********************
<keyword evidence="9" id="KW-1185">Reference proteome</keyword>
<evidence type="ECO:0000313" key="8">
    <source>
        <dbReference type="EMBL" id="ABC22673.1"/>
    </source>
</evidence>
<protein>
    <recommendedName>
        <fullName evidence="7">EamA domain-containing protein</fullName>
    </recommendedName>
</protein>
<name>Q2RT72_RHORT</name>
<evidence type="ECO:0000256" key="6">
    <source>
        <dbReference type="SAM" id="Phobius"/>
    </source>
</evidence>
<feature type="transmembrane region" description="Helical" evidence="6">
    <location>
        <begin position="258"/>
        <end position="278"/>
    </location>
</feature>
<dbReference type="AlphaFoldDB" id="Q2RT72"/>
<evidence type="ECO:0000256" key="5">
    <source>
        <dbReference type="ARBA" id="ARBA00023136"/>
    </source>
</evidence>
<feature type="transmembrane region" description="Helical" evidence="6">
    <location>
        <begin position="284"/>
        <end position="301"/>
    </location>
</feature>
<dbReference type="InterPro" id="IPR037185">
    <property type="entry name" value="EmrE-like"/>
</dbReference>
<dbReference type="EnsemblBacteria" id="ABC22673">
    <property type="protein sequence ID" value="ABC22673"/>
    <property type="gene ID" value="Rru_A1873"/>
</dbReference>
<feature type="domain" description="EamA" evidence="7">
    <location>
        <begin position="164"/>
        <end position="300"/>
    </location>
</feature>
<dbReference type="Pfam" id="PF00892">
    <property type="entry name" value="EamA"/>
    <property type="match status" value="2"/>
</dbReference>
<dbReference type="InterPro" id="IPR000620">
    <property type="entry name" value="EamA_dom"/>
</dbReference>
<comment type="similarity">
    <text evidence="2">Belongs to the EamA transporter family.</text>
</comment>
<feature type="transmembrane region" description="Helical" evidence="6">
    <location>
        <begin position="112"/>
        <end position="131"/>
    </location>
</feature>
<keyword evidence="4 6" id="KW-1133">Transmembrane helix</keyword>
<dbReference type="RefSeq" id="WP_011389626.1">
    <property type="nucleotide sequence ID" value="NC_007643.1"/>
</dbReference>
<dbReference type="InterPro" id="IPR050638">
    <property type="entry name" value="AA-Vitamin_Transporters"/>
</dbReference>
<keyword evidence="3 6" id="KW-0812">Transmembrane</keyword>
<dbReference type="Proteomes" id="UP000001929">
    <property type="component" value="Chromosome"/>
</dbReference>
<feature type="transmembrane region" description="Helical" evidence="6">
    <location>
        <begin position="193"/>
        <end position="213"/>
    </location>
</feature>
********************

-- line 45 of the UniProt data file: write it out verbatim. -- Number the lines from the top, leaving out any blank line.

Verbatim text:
        <begin position="164"/>